a.   Success within that part of the SCI business will depend upon continued growth within the advanced sale of cemetery plots.

4)    I personally believe that SCI is a bit over-priced at this level. See my observations below.

Below is a graph of the past six months’ price action on SCI. Not surprisingly, it now sits below both its 5-day and 20-day Exponential Moving Average. However, it remains above the Simple Moving Average levels of 50-days and 200-days. If you find SCI appealing, I suggest you target one of those levels. Also notice that, prior to the announcement regarding its $1.2 billion purchase of STEI, SCI was sitting below $16/share.

Normally, you might turn to the options market for a play on getting the stock at the price level you prefer. However, if you review the options available, the open interest levels are pathetic, so the options have little liquidity and huge spreads. Therefore, your best option (pun intended) may be to set an alert on your trade platform at a price level you would find appealing.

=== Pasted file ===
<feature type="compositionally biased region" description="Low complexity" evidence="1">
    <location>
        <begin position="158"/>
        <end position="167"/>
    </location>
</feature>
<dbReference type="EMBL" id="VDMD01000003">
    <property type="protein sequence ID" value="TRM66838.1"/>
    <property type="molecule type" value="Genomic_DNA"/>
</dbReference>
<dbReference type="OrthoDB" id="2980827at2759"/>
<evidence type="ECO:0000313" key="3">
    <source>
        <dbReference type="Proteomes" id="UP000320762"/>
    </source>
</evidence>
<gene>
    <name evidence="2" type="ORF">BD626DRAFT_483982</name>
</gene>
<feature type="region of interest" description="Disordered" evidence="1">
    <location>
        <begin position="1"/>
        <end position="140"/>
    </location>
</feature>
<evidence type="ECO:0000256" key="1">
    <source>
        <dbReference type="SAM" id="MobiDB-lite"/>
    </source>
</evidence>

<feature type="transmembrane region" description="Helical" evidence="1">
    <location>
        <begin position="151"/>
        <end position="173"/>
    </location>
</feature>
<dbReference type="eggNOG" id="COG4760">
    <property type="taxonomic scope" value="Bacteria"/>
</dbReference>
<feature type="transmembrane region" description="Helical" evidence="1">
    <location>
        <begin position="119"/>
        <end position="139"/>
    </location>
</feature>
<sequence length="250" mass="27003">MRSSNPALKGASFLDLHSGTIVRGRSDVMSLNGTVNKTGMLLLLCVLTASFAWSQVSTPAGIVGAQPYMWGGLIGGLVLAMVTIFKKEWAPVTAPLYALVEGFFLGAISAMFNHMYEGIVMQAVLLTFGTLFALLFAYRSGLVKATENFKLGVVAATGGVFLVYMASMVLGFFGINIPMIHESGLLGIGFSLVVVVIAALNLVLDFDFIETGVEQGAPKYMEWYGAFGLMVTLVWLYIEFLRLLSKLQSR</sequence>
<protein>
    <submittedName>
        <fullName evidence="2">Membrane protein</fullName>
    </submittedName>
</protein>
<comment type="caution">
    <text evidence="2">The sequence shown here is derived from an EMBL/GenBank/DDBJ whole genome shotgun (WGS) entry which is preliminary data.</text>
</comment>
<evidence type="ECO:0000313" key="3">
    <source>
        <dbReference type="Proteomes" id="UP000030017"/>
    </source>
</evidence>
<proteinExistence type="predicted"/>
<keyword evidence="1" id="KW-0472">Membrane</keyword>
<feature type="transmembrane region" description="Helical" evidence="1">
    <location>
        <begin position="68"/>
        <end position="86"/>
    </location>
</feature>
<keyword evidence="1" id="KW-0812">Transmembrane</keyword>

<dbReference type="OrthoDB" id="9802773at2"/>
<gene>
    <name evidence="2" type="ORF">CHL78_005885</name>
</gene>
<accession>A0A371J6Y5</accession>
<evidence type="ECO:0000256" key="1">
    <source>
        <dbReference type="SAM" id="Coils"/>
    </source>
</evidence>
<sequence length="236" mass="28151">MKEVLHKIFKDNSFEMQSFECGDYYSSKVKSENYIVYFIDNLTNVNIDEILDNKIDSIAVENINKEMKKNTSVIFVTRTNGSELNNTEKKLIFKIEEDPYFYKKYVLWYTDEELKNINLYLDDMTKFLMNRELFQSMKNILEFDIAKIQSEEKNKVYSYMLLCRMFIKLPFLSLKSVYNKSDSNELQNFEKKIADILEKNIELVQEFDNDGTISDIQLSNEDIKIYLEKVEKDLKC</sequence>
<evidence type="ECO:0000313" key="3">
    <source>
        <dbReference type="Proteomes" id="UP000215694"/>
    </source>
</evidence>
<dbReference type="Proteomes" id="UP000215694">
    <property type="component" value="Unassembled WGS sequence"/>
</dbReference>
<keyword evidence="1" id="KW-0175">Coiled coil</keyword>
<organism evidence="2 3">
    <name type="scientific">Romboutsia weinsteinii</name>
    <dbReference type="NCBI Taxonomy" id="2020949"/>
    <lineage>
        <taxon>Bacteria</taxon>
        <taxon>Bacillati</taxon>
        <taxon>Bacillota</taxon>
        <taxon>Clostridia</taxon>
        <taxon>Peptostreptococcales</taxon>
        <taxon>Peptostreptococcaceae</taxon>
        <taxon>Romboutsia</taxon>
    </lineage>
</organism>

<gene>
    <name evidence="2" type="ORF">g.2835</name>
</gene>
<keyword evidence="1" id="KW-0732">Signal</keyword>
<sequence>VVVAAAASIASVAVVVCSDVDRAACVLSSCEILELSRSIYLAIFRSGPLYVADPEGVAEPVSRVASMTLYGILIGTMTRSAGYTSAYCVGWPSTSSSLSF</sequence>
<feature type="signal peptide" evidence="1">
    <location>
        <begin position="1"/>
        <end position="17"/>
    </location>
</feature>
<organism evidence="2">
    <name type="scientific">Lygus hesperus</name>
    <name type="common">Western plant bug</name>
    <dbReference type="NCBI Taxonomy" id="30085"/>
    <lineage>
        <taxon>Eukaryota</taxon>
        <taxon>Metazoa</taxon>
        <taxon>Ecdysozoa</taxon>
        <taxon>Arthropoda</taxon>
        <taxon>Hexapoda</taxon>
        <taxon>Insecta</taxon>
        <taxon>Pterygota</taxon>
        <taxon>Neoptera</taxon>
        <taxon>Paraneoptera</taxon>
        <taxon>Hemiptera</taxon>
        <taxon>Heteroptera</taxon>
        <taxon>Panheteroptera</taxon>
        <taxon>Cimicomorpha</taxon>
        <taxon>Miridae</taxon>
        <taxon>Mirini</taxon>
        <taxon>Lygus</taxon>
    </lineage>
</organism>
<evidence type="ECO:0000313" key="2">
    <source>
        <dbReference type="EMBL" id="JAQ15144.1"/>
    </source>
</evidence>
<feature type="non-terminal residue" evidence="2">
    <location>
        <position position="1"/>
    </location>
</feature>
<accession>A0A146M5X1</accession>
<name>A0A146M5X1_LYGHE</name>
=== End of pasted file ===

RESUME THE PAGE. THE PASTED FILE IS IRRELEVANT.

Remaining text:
Finally, consider your emotional response to my regular references to the “death care industry” throughout this narrative. If you were uncomfortable or “squeamish” about some of the dimensions surrounding this SCI business plan, that may be a tip to you that you are better off not owning it.

[DISCLOSURE: the author does not own shares of SCI. The stock charts were created through YahooFinance.com].

[1] No less an authority than the National Funeral Directors Association reports that well over 80% of all local homes are owned by an individual or a family.

[2] http://investors.sci-corp.com/phoenix.zhtml?c=108068&p=irol-presentations

[3] National Funeral Directors Association

Submitted by Thomas Petty MBA CFP